[I]f Einstein’s equations break down anywhere, they are most likely to do so at the edge of a black hole, where the fabric of space-time is being stretched more severely than any other place in the cosmos. As Laing says: “It’s the ultimate test.”
For example, if the shadow is precisely circular, this would indicate our galaxy’s black hole is not rotating. However, most predictions suggest that it should be spinning – which would produce a disc that has a dent.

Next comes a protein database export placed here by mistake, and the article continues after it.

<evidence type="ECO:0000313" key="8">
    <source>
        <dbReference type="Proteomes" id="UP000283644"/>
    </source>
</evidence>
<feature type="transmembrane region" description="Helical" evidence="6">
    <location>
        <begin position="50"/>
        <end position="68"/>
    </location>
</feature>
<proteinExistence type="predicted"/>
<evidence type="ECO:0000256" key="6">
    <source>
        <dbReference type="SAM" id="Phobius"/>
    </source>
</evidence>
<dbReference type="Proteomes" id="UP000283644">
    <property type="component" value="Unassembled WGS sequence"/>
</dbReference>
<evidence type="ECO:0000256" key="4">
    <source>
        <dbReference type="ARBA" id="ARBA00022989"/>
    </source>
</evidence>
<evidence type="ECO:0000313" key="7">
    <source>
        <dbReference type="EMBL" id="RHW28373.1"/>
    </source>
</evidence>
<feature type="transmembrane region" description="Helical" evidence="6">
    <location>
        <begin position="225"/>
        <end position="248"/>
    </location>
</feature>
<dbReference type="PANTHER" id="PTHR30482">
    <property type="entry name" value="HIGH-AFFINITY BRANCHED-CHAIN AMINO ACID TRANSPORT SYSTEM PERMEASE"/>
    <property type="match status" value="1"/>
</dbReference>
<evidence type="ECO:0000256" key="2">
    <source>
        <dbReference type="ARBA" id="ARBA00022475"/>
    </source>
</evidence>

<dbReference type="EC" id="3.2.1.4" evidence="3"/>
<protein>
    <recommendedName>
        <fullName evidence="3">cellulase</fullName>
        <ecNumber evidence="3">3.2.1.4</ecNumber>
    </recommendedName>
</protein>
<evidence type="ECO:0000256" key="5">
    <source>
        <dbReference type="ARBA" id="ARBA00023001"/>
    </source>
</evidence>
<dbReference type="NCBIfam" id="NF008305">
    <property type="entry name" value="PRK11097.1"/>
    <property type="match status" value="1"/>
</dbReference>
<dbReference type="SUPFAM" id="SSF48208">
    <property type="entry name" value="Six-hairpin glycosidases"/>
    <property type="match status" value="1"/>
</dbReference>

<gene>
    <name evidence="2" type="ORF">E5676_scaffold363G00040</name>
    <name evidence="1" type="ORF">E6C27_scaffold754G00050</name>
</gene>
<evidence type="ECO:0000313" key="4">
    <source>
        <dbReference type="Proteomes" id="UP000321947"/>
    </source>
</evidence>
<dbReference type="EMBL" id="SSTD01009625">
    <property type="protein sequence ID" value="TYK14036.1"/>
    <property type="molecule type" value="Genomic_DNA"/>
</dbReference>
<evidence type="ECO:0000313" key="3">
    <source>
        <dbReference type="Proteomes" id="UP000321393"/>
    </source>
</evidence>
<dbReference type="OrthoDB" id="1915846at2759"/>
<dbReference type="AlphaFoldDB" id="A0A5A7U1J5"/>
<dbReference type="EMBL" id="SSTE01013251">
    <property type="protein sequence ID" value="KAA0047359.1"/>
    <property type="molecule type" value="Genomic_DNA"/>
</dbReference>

The production of this evidence will strain the ingenuity and technological expertise of astronomers to their limits. Vast amounts of data, collected from observatories across the planet, will have to be combined to create a single image, an international collaboration that is being led by Shep Doeleman at the Harvard Smithsonian Center for Astrophysics.
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